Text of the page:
The text of today’s poem is not available online.
“This Morning” by Mary Oliver from Felicity. © Penguin, 2015. Reprinted with permission. (buy now)
Today is All Saints' Day, and Pope Julius II chose this day in 1512 to display Michelangelo's paintings on the ceiling of the Sistine Chapel for the first time. It took Michelangelo four years to complete the paintings that decorate the ceiling of the chapel. The paintings are of scenes from the Old Testament, including the famous center section, "The Creation of Adam." The chapel itself was built about 25 years earlier, and various Renaissance painters were commissioned to paint frescos on the walls.
Michelangelo was 33 years old at the time, and he tried to point out to the pope that he was a sculptor, and not really a painter, but the pope wouldn't listen. Michelangelo used his skills as a sculptor to make the two-dimensional ceiling look like a series of three-dimensional scenes — a technique that was relatively new at the time. It took him four years to finish the job, between 1508 and 1512. He worked from a scaffold 60 feet above the floor, and he covered about 10,000 square feet of surface. Every day, fresh plaster was laid over a part of the ceiling and Michelangelo had to finish painting before the plaster dried.
The German writer Wolfgang von Goethe wrote, "We cannot know what a human being can achieve until we have seen [the ceiling of the Sistine Chapel]."
It's the birthday of novelist and short-story writer Stephen Crane (books by this author), born in Newark, New Jersey (1871). As a young man, he considered becoming a professional baseball player. He played catcher on his prep school team. At the time, baseball catchers wore almost no protective gear, and the catcher's mitt was basically a gardening glove with a little extra padding. Stephen Crane became famous within his prep school league for being able to catch anything, even barehanded. One of his teammates said, "He played baseball with fiendish glee."
Crane had started cutting classes to spend all his time in New York City, and he was fascinated by what he found there. He began writing for New York City tabloids while he was still a teenager. His first novel was Maggie, A Girl of the Streets (1893). Booksellers wouldn't stock it, so he gave away about a hundred copies and burned the rest. He said, "I cannot see why people hate ugliness in art. Ugliness is just a matter of treatment."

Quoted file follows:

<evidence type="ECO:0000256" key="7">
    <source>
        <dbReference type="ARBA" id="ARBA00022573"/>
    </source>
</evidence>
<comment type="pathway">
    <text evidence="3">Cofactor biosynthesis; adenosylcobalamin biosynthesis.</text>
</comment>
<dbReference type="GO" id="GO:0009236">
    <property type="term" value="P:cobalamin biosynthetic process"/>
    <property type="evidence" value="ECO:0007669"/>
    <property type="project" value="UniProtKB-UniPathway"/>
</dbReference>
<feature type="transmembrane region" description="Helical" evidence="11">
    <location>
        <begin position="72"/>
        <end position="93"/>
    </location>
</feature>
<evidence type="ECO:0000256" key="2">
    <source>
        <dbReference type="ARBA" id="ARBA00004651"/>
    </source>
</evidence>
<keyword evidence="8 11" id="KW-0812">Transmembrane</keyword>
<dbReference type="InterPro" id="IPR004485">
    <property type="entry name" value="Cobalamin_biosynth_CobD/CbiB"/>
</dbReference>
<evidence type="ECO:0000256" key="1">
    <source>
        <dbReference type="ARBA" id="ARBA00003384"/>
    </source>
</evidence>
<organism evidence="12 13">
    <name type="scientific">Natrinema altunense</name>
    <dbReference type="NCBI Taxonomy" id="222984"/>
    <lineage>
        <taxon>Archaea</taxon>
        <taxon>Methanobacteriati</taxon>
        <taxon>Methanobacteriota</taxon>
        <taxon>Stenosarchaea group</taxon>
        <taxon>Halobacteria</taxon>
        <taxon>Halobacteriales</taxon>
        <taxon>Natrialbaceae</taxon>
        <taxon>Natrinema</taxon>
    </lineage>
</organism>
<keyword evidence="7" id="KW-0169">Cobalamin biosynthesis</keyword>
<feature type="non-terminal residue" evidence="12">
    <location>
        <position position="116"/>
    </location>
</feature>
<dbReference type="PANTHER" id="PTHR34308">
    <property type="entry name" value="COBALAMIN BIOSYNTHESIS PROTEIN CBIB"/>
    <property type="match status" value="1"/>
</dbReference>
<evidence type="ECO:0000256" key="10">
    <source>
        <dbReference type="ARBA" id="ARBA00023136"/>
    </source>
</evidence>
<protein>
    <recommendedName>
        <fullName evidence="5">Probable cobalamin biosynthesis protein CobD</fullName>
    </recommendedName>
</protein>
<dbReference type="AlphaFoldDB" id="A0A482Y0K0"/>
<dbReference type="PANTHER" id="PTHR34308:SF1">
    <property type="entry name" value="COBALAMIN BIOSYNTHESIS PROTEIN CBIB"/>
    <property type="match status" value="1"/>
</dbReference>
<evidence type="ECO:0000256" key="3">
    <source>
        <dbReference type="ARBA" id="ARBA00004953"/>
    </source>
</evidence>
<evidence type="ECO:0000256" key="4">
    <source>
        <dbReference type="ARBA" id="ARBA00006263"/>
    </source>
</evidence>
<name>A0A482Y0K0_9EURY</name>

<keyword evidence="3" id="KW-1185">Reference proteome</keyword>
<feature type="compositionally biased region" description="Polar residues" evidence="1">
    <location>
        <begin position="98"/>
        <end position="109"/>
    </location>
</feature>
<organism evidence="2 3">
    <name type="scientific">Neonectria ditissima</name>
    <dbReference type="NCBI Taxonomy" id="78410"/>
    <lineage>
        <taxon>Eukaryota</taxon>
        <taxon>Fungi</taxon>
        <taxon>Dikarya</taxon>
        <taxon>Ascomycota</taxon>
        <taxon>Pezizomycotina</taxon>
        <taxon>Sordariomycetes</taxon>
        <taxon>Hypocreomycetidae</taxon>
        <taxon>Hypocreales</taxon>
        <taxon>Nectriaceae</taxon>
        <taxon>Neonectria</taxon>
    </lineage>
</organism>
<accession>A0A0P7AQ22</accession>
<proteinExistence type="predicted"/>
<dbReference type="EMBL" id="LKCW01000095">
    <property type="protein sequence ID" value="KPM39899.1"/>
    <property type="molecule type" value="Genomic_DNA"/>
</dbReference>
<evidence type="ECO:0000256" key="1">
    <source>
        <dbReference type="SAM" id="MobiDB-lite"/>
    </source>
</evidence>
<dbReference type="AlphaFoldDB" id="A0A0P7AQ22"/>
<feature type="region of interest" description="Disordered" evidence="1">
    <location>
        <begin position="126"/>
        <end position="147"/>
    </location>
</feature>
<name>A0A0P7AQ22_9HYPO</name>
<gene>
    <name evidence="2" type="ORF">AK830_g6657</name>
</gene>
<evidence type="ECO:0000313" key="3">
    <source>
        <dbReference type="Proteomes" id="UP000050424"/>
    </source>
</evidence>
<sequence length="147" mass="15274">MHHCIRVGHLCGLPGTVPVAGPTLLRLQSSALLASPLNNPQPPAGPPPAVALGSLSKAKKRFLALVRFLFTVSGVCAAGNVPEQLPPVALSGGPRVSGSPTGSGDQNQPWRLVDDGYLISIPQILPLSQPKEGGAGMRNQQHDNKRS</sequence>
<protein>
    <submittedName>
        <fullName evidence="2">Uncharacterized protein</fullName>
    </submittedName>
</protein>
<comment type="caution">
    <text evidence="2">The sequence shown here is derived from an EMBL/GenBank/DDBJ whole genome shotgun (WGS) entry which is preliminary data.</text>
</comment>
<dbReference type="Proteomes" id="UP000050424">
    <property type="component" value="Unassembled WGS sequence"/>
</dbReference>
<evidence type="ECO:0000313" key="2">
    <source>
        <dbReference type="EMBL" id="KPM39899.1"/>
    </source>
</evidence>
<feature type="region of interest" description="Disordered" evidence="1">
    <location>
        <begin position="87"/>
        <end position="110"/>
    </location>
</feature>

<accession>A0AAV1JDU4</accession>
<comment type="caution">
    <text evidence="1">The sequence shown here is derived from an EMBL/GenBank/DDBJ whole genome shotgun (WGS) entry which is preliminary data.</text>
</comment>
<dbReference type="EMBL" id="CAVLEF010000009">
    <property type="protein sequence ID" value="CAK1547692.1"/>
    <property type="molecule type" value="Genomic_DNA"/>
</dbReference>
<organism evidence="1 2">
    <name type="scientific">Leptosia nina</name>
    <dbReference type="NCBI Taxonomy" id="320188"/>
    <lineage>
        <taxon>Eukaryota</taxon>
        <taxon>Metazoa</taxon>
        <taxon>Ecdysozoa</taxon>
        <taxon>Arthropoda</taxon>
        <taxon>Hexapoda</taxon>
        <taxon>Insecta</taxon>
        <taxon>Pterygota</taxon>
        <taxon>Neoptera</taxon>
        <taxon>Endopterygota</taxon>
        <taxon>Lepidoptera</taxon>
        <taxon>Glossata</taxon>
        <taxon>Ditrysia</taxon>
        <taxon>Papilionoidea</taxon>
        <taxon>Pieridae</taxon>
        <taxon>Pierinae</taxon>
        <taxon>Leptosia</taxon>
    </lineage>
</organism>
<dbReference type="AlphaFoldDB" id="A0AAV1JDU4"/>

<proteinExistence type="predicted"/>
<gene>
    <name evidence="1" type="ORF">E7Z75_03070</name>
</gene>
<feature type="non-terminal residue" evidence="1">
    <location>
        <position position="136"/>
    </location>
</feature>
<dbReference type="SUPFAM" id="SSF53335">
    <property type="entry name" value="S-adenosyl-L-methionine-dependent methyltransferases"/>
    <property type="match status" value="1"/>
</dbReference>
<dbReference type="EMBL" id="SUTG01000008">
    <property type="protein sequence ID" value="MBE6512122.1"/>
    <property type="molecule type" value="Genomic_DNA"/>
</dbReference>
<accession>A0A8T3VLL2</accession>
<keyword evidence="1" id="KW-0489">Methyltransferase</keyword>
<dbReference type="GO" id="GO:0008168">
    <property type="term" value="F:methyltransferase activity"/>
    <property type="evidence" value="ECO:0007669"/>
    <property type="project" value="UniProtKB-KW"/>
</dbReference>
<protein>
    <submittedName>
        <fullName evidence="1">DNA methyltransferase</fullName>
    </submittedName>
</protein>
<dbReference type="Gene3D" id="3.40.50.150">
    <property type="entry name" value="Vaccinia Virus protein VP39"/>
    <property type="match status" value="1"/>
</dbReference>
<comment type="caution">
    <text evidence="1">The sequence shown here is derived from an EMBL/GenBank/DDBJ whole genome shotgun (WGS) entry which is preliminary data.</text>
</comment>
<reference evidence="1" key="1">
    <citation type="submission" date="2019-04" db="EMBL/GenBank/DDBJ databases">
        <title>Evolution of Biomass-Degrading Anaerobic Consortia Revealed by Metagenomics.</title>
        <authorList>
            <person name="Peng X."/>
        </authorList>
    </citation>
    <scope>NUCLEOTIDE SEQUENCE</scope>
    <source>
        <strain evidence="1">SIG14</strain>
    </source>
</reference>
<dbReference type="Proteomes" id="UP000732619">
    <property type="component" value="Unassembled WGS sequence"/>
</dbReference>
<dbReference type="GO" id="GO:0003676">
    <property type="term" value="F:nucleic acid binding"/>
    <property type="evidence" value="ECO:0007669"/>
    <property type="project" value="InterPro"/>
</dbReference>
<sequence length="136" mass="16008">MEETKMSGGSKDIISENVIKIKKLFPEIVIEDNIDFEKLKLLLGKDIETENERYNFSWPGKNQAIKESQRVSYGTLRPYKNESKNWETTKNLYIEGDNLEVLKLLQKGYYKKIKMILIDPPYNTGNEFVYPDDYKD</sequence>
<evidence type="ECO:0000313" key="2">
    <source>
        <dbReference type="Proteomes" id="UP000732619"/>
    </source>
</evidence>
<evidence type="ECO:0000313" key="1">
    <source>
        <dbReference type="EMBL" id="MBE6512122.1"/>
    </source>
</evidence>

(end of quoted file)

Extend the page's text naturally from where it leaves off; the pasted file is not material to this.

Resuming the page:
Then, after reading a series of reminiscences of Civil War veterans published in newspapers, Crane decided to write a Civil War story himself. The result was his novel The Red Badge of Courage (1895), the story of Henry Fleming, who signs up for the 304th New York regiment, hoping to experience the glory of battle that he's read about in school.
The Red Badge of Courage made him famous. It was called the most realistic war novel ever written, and no one could believe that its author was a twenty-four year old who'd never been in battle himself. Civil War veterans wrote in to newspapers claiming that they knew Stephen Crane; they'd fought beside him in various Civil War battles. When the writer Hamlin Garland asked him how he'd conveyed the battlefield scenes so vividly, Stephen Crane said he'd just drawn on his own experience as an athlete.
Crane spent the rest of his life working as a war correspondent. On New Year's Eve in 1896, he was on a boat to Cuba to cover the Spanish American War when the boat hit a sandbar and sank. He barely survived in a small dingy with three other men and spent 30 hours at sea, eventually jumping ship and swimming to shore. The event damaged his health and contributed to his death of TB a few years later at the age of twenty-eight, but it also inspired his short story "The Open Boat" (1898).
The first medical school for women opened in Boston, Massachusetts, on this date in 1848. It was started by Samuel Gregory, who named it the Boston Female Medical College. The first class — 12 women in all — graduated just two years later, in 1850. Gregory's own formal medical training consisted of a summer lecture course that he had taken in anatomy and physiology. He wasn't remotely a supporter of women's rights, but he believed it was unseemly for male doctors to assist women in childbirth, so the college was mostly intended to serve as a school for midwives at first. In 1856, the school's name was changed to the New England Female Medical College; it named among its graduates Rebecca Lee Crumper, the first African-American to earn a medical degree, which she did in 1864.